On the eve of the final day of Convention, the much-needed response to the Windsor Report was still unresolved. This prompted Presiding Bishop (PB) Frank Griswold to order a joint session of the House of Bishops (HOB) and House of Deputies (HOD) for the following - and final, day of the Convention. All present sensed that the PB was not going to leave this Convention without a document approved by both Houses to present to the Anglican Communion. On the last morning and final day of Convention, PB Griswold soberly addressed both bodies and offered the following Resolution:

“Resolved, the House of Deputies concurring, that the 75th General Convention receive and embrace the Windsor Report’s invitation to engage in a process of healing and reconciliation; and be it further

Resolved, that this Convention therefore call upon Standing Committees and bishops with jurisdiction to exercise restraint by not consenting to the consecration of any candidate to the episcopate whose manner of life presents a challenge to the wider church and will lead to further strains on communion.”

All deputations were desirous of developing some kind of response, but many were troubled by the wording as presented. Conservatives thought it weak; liberals thought it strong. The phrase, “exercise restraint” did not seem satisfactory to either the liberals or conservatives. Conservatives thought it non-compulsory and ineffective; liberals thought it too restrictive. The phrase, “[continue] to engage in a process” would certainly be viewed unacceptable to the Anglican Communion, especially after three years of conversation and debate. In the end, both Houses overwhelmingly approved the Resolution as presented. Shortly thereafter, the 75th General Convention came to an end.

A highlight of this 75th General Convention for the Albany deputation was the privilege of being part of the Consent process of bishop-elect Fr. William “Bill” H. Love. Fr. Love met first with the Bishop Consecration Committee, comprised of approximately 24 bishops, priests and laity. Bishop Herzog introduced Fr. Bill, and several Albany deputation members followed to speak enthusiastically on his attributes. Questions addressed to Fr. Bill from the committee were deliberate and straightforward. Fr. Bill was just as deliberate and candid in his responses. When questions were exhausted, we were asked to wait in the outside hall so the committee could move into executive session. After almost 30 anxious minutes, we were invited back to hear their decision. Co-chairs from both Houses announced their intention to recommend Consent of The Rev. William H. Love to be bishop coadjutor of Albany. Shortly thereafter, both Houses gave their Consent.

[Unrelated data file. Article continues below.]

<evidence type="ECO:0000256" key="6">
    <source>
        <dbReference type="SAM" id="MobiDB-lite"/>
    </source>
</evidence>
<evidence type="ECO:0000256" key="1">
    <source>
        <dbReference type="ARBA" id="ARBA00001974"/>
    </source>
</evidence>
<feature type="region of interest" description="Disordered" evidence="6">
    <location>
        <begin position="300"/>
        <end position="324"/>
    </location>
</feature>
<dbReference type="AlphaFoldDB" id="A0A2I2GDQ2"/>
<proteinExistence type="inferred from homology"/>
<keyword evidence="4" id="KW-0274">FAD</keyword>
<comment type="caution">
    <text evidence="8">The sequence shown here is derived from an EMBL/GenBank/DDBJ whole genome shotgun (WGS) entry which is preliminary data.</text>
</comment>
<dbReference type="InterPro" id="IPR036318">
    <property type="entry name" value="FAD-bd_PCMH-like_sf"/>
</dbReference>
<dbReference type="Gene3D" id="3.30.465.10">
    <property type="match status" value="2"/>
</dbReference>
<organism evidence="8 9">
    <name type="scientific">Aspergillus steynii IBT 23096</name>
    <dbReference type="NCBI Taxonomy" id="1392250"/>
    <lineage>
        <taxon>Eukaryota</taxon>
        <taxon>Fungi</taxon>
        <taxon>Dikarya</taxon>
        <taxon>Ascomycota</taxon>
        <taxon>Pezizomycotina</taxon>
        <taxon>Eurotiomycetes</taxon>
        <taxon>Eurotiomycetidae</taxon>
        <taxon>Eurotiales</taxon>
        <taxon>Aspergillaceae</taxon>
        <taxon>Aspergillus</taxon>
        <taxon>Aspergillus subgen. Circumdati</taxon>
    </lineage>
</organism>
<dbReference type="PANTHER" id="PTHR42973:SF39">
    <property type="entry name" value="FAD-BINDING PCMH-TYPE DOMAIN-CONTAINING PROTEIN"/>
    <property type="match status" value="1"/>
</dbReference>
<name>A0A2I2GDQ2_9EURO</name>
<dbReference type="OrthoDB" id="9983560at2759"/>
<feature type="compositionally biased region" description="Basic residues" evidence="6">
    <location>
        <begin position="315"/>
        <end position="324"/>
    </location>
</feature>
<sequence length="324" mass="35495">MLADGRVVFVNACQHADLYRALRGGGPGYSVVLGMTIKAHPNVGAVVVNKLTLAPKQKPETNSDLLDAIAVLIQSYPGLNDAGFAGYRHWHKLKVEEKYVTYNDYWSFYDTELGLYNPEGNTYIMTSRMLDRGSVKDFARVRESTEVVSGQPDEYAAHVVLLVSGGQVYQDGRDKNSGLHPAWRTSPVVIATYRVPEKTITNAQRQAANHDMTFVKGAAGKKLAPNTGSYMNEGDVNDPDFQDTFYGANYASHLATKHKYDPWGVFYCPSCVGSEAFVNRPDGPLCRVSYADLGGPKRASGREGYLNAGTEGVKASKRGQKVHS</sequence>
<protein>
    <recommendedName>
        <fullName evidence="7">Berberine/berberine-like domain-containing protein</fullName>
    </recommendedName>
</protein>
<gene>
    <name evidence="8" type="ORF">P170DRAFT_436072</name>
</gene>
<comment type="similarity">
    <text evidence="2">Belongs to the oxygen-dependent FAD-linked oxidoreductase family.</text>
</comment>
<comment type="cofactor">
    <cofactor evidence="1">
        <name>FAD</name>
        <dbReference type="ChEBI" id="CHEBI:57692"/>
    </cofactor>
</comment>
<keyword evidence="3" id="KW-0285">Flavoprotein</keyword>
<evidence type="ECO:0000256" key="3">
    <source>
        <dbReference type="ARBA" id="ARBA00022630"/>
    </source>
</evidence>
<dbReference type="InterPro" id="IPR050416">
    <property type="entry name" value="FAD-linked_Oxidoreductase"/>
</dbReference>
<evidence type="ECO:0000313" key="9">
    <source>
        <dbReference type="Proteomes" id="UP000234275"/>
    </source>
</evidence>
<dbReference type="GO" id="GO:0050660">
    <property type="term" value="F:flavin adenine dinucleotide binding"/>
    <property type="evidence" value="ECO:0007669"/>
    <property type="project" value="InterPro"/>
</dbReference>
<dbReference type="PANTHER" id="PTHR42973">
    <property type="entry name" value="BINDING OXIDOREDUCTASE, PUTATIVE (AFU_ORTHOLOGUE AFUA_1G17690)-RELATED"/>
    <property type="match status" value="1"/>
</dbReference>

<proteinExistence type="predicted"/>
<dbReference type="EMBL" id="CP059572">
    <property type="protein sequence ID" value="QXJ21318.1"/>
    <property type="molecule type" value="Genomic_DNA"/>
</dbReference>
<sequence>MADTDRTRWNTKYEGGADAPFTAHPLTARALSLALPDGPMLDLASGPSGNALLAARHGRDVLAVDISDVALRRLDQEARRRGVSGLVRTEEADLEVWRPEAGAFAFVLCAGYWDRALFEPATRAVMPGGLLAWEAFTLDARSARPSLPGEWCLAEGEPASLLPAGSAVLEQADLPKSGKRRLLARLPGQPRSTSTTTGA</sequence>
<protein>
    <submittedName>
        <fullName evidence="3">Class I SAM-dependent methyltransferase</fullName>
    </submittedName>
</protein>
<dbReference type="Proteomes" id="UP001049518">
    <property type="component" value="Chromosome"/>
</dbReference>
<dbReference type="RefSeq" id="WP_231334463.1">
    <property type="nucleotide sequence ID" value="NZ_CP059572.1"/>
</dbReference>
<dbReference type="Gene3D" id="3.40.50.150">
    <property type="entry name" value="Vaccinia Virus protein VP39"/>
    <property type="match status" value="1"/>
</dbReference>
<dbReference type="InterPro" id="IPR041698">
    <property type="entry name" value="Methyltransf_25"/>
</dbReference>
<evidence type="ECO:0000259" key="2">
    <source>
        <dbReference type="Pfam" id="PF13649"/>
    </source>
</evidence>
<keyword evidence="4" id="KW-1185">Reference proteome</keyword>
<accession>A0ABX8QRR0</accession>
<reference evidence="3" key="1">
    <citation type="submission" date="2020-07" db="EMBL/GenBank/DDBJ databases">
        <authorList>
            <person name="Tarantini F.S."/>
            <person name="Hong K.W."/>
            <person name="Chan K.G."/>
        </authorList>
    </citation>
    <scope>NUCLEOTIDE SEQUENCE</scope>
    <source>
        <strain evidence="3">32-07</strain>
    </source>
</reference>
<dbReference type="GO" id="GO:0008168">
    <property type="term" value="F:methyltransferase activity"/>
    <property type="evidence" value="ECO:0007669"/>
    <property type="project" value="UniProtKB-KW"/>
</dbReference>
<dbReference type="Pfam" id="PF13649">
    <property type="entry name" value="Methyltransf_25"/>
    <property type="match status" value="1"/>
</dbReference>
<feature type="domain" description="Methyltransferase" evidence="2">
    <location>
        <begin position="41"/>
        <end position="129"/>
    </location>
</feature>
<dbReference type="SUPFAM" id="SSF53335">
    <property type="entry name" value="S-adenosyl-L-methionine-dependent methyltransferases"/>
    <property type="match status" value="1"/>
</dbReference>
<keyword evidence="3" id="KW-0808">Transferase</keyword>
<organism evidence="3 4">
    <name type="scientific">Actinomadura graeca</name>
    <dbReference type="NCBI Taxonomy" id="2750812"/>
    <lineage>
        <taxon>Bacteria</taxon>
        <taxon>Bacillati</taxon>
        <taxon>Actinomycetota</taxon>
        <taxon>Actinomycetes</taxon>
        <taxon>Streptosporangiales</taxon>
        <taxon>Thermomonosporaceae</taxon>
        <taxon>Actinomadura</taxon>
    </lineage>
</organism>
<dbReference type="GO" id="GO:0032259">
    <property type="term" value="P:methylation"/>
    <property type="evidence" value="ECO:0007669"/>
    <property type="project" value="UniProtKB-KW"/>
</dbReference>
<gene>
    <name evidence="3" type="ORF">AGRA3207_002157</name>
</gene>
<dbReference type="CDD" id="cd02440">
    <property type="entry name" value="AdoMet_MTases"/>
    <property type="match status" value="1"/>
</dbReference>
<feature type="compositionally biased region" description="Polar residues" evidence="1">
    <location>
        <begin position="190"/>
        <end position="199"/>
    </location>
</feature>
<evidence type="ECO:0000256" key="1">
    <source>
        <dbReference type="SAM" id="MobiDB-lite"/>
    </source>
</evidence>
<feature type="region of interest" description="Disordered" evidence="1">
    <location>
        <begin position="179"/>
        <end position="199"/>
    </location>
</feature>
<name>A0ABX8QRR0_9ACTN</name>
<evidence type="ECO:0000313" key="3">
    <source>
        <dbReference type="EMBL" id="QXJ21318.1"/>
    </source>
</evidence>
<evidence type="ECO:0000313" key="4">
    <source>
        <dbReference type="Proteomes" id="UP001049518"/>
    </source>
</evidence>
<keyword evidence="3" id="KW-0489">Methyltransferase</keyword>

In accordance with tradition of the House of Deputies, Fr. Bill was escorted by the Albany deputation down the long Convention floor, and up to the podium for formal introduction as the newest approved bishop of the Episcopal Church. He received a standing and resounding applause from the more than 1,500 deputies and visitors present. It was a proud moment for our deputation and the Diocese of Albany.

General Conventions have always had